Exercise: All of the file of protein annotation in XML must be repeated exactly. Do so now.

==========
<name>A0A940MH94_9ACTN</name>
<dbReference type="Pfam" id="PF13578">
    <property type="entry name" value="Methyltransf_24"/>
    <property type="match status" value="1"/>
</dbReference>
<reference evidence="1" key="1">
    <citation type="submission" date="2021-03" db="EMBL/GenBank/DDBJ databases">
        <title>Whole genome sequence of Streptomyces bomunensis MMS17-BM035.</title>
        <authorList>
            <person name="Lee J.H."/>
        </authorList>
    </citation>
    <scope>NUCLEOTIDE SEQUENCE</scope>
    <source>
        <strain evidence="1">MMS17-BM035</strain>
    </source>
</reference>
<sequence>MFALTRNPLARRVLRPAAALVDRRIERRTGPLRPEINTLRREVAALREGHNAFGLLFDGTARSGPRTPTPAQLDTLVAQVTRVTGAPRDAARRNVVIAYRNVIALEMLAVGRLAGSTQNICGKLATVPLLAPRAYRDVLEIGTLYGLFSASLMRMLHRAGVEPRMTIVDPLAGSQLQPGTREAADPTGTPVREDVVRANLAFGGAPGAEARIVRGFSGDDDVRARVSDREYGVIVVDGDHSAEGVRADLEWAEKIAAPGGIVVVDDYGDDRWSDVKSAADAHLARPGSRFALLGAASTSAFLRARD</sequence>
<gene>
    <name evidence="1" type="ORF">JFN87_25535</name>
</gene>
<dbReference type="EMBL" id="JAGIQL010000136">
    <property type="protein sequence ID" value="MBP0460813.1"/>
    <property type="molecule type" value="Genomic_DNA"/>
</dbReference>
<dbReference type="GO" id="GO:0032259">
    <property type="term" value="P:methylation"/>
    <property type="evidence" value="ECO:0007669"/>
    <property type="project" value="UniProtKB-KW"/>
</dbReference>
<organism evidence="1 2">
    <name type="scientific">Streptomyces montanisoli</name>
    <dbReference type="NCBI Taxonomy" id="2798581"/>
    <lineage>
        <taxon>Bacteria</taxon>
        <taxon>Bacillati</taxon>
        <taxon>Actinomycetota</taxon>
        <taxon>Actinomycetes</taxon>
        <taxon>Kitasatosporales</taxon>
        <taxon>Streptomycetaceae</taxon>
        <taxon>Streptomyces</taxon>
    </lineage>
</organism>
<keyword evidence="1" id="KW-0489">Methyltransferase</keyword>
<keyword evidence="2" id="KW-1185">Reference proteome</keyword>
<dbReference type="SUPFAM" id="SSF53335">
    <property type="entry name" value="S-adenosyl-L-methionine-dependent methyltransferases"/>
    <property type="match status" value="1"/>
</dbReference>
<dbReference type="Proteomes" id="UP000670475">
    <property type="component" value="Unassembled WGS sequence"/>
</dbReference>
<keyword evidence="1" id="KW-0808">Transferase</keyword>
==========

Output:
<name>A0A940MH94_9ACTN</name>
<dbReference type="Pfam" id="PF13578">
    <property type="entry name" value="Methyltransf_24"/>
    <property type="match status" value="1"/>
</dbReference>
<reference evidence="1" key="1">
    <citation type="submission" date="2021-03" db="EMBL/GenBank/DDBJ databases">
        <title>Whole genome sequence of Streptomyces bomunensis MMS17-BM035.</title>
        <authorList>
            <person name="Lee J.H."/>
        </authorList>
    </citation>
    <scope>NUCLEOTIDE SEQUENCE</scope>
    <source>
        <strain evidence="1">MMS17-BM035</strain>
    </source>
</reference>
<sequence>MFALTRNPLARRVLRPAAALVDRRIERRTGPLRPEINTLRREVAALREGHNAFGLLFDGTARSGPRTPTPAQLDTLVAQVTRVTGAPRDAARRNVVIAYRNVIALEMLAVGRLAGSTQNICGKLATVPLLAPRAYRDVLEIGTLYGLFSASLMRMLHRAGVEPRMTIVDPLAGSQLQPGTREAADPTGTPVREDVVRANLAFGGAPGAEARIVRGFSGDDDVRARVSDREYGVIVVDGDHSAEGVRADLEWAEKIAAPGGIVVVDDYGDDRWSDVKSAADAHLARPGSRFALLGAASTSAFLRARD</sequence>
<gene>
    <name evidence="1" type="ORF">JFN87_25535</name>
</gene>
<dbReference type="EMBL" id="JAGIQL010000136">
    <property type="protein sequence ID" value="MBP0460813.1"/>
    <property type="molecule type" value="Genomic_DNA"/>
</dbReference>
<dbReference type="GO" id="GO:0032259">
    <property type="term" value="P:methylation"/>
    <property type="evidence" value="ECO:0007669"/>
    <property type="project" value="UniProtKB-KW"/>
</dbReference>
<organism evidence="1 2">
    <name type="scientific">Streptomyces montanisoli</name>
    <dbReference type="NCBI Taxonomy" id="2798581"/>
    <lineage>
        <taxon>Bacteria</taxon>
        <taxon>Bacillati</taxon>
        <taxon>Actinomycetota</taxon>
        <taxon>Actinomycetes</taxon>
        <taxon>Kitasatosporales</taxon>
        <taxon>Streptomycetaceae</taxon>
        <taxon>Streptomyces</taxon>
    </lineage>
</organism>
<keyword evidence="1" id="KW-0489">Methyltransferase</keyword>
<keyword evidence="2" id="KW-1185">Reference proteome</keyword>
<dbReference type="SUPFAM" id="SSF53335">
    <property type="entry name" value="S-adenosyl-L-methionine-dependent methyltransferases"/>
    <property type="match status" value="1"/>
</dbReference>
<dbReference type="Proteomes" id="UP000670475">
    <property type="component" value="Unassembled WGS sequence"/>
</dbReference>
<keyword evidence="1" id="KW-0808">Transferase</keyword>